Twelve international hotels and restaurants are trotting out their food bestsellers during the period. Landis Taipei’s Tien Hsiang Lo, for example, entices with fine food preparations like braised bamboo pith with shepherd’s purse as well as braised noodles with water eels and Chinese leeks. Tautau makes a convincing sales pitch through a set menu costing only NT$880. Dishes include abalone and scallop.

If the queue is exceptionally long at the booth of the Formosa International Hotels Corporation and Silks Palace, the explanation lies in the incredible offering of a stay complete with breakfast at the five-star Grand Formosa Regent of Taipei for only NT$3,999. The regular price is NT$12,078.

Visit recreational farms and try rural living. An entire pavilion offers tips on wonderful dining possibilities in the countryside and up in the mountains the whole year round. Fresh food ingredients wait to be enjoyed very much in keeping with a healthy lifestyle, according to chefs on duty.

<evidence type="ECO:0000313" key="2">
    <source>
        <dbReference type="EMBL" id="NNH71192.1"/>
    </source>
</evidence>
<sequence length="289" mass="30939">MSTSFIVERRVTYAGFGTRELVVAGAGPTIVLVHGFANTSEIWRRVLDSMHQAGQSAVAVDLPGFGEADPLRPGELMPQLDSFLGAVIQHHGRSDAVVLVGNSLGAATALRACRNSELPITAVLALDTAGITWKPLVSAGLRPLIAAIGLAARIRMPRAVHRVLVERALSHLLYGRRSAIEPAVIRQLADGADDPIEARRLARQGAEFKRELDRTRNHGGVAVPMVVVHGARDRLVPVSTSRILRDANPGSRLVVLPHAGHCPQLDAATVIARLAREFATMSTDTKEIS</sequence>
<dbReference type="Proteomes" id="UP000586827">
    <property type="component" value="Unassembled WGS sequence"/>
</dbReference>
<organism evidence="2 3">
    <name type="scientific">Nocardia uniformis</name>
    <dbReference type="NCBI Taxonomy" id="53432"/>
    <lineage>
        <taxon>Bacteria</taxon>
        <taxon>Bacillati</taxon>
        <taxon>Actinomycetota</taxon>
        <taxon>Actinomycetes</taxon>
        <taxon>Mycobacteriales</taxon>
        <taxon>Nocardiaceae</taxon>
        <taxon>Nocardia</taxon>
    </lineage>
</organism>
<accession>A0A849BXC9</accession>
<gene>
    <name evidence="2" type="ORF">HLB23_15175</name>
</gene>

About 50 giant grouper recipes in another section point to how the harvest of this usually exported fish is being returned to the local dining table for the delectation of gourmands in Taiwan. Chefs demonstrate here their creative expertise in cooking it.

As in the past, a cooking championship event gathers experienced teams from Japan, Malaysia, Hong Kong, Singapore, Fuzhou, the United States and Northern as well as Southern Taiwan to compete against each other this year. The final competition will take place on August 23. At stake is the grand prize of NT$300,000.